These environmentally conscious transportation options have counterparts in many aspects of campus life, from electricity usage to dining-hall practices and the design of new buildings, as the concept of "sustainability" - living in a way that meets current needs without compromising the ecosystems that support our (or future generations') ability to survive - gains traction and adherents.
Next week, sustainability will be in focus, as Berkeley participants join a national forum on campus-based sustainability initiatives and curriculum development (featuring webcast segments from five recent national conferences bearing on the subject) and student activists debut a residence-hall "Green Room" designed to educate undergrads (at a stage when they're developing habits of a lifetime) about products, devices, and behaviors that are kinder to the environment. (For details on these events, see "Sustainability events" at right.)
Nascent "greening" efforts can be found not only in student circles but in campus policy and planning documents, business-operations plans, facilities-management practices, the content of numerous academic courses, and faculty research on energy alternatives, building systems, natural resources, and other key issues. The Chancellor's Advisory Committee on Sustainability (CACS) serves as a hub of discourse and action on the subject, while its recently completed Campus Sustainability Assessment is a cornerstone achievement that will help guide many future efforts.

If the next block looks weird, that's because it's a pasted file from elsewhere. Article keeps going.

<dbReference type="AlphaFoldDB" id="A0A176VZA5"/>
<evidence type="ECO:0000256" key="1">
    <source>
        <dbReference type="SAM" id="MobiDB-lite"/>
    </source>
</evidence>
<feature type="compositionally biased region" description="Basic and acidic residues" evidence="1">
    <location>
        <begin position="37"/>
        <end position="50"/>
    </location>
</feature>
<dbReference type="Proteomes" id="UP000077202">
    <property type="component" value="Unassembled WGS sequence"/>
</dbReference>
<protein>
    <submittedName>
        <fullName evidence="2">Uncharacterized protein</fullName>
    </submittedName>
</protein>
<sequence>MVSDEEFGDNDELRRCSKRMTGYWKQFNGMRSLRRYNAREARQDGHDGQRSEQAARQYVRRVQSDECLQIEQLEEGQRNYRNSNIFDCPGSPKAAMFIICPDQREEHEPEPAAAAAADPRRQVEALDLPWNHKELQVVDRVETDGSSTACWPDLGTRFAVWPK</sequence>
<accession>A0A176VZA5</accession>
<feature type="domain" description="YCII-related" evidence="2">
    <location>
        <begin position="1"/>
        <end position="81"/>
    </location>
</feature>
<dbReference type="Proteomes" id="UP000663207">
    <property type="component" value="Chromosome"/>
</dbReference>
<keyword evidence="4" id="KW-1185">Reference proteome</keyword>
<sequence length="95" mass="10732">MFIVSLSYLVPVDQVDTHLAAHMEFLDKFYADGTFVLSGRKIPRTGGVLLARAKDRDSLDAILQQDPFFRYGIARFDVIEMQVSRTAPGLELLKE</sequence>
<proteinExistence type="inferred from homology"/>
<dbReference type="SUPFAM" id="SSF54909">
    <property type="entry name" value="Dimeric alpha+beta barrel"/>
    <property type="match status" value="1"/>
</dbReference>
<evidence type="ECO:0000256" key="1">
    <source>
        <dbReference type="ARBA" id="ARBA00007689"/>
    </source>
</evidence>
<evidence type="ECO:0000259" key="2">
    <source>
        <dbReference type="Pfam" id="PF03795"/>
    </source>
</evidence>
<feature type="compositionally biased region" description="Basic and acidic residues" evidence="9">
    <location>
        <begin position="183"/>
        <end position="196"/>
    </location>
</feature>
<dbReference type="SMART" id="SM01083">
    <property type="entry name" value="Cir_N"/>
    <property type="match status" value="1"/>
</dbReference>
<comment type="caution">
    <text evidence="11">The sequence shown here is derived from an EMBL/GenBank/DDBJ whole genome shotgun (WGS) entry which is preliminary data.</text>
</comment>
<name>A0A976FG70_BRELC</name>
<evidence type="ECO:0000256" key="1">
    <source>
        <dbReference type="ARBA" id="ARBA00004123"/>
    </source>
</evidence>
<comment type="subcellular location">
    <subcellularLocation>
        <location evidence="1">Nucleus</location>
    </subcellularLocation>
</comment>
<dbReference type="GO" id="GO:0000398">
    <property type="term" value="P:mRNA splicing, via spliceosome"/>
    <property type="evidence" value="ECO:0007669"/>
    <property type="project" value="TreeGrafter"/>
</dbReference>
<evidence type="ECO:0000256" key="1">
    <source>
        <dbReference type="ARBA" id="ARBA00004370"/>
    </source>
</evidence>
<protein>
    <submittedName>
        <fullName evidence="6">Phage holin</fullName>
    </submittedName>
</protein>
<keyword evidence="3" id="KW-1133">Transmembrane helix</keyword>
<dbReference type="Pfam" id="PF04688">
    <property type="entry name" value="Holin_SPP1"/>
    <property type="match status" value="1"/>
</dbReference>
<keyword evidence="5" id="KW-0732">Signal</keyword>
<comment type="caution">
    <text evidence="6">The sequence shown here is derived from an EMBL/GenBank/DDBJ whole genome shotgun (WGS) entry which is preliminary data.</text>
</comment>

The assessment is Berkeley's first comprehensive effort to measure and document its performance with regard to sustainability, and the first of its kind in the UC system. Staff, faculty, and students collaborated on its creation - the latter fanning out across campus to interview staff as their work for a fall 2004 course led by three graduate students under the supervision of Professor Richard Norgaard of the interdisciplinary Energy and Resources Group. Nine campus systems were analyzed (energy, water, the built environment, transportation, purchasing and waste, land use, food, health and well-being, academics, and culture) and the findings were published, with funding from the chancellor's office, on an easily navigable website (sustainability.berkeley.edu/assessment.html